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The City Journals

City Journals Exclusive: ‘The Last Holdout’ (a.k.a. Olympia Hills) Nearing Clearing Procedural Approval to Resubmit High-Density Project

May 17, 2019 03:35PM ● By Jennifer J Johnson

By Jennifer J. Johnson | [email protected]

Forensic science often shares stories of people “speaking from the grave” and having impact on the future.

In the case of the high-density Olympia Hills development project proposed for the Southwest Quadrant? Former Salt Lake County (SLCO) Mayor Ben McAdams’s voice reportedly loomed large this week as a case of “Forensic Development” is ensuing, with some citing political motivation as a factor.

The County Council will consider a resolution on the fate of the proposal as part of its proceedings, Tuesday, May 21, where, according to County sources, it is anticipated they will advance the proposal and allow for the creation of a new development agreement for Olympia Hills.

County gears to re-engage

SLCO attorneys this week, have been, reportedly, in a conundrum about how to treat the veto McAdams made last June of the proposed 900-plus acre parcel project.

McAdams’s 11th-hour June 2018 veto of developer Doug Young’s application to enable the high-density Olympia Hills project came after Herriman residents and a group of Southwest Mayors rallied in protest to thwart a County Council which had given the project a 7-1 green-light vote.

Current SLCO Mayor Jenny Wilson was then a 10-year veteran of that council. Now mayor after McAdams left the seat for Washington, D.C., Wilson indicated, earlier this week in an interview with City Journals, that time was drawing near for the County Council to initiate a timeline to re-engage with the developer.

“The initiation is required by the Council,” she indicated. “They have a year.”

Wilson opined that the Council “will noodle by themselves,” but also indicated her belief the Council would elect to move forward and developer Doug Young would be asked to reapply and allowed to enter a modified proposal.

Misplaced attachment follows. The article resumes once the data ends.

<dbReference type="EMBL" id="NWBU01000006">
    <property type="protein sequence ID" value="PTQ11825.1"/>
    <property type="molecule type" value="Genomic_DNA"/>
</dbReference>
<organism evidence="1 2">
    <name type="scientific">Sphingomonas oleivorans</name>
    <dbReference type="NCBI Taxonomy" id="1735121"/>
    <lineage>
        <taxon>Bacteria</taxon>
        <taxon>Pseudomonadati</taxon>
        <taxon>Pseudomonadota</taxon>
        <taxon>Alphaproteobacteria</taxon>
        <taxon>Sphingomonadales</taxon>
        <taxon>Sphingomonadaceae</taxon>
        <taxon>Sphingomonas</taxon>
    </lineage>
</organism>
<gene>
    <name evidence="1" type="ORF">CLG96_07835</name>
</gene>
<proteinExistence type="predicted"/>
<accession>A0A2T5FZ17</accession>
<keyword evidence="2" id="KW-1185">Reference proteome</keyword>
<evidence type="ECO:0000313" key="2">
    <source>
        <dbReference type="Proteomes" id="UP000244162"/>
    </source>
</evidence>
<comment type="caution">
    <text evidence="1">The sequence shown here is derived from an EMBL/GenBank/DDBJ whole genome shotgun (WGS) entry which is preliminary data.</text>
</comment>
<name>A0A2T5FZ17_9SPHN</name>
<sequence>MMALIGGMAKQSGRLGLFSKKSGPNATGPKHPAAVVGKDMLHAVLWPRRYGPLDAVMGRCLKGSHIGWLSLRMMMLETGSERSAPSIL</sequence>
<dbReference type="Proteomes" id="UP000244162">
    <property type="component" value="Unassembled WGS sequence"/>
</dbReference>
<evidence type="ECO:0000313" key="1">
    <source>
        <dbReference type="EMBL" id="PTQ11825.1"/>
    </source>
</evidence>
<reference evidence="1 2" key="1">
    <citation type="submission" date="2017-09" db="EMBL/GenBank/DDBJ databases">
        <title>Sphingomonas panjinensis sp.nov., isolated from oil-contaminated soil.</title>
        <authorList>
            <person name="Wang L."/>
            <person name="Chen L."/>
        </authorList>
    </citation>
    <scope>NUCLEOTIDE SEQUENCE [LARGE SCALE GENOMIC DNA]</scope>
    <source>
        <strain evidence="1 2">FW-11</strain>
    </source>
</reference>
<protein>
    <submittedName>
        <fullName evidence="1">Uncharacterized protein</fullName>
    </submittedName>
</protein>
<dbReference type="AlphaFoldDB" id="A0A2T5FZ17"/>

Whose court?

According to a source at SLCO, who wished to remain anonymous, attorneys have advised the County Council that having the mayor veto a development project has not occurred before.

Without precedent, reportedly, there is no legal mechanism for them to manage next-steps in the process, and “nobody knows whose court it is in,” said the source.

City Journals received, in advance of its public dissemination, an unsigned copy of a “Fact-Finding Resolution” by the SLCO Council, a machination that defines McAdams’ mayoral veto as an executive decision rejecting the ordinances the Council adopted and not the developer’s overall application. The resolution will be part of the SLCO Council’s official business on Tuesday, May 21, where the resolution will likely be voted on and passed.

In essence, the resolution, which the City Journals is told will be made public later today (Friday, May 17), allows the developer to re-apply.

For his part, Young,  the owner of the 931.8 acres under his “The Last Holdout, LLC,” is operating under a business-as-usual perspective, and was unaware, until contacted by City Journals of any Council procedural matters.

“We still have a full, valid application at the County. We have never lost that,” Young indicated. “It’s going to take quite a process to work through that. We’re in the initial phases.”

Young has assembled comments from the two recent SWQ open houses and is, he says, addressing residents’ concerns about density.

The project received a major thumbs-up mid-May when Clint Betts, the executive director of Silicon Slopes praised the development, citing it multiple times as an example of the type of project needed not only in Salt Lake County, but throughout the state. Betts, who serves on affordable-housing committees and is a long-time technology visionary, was the third speaker as part of the Council’s Regional Growth Summit 2.0. SLCO also heard from internal regional planning executives and visionaries of the Daybreak planned community—all potentially part of what Wilson deemed the SLCO Council’s “noodling.”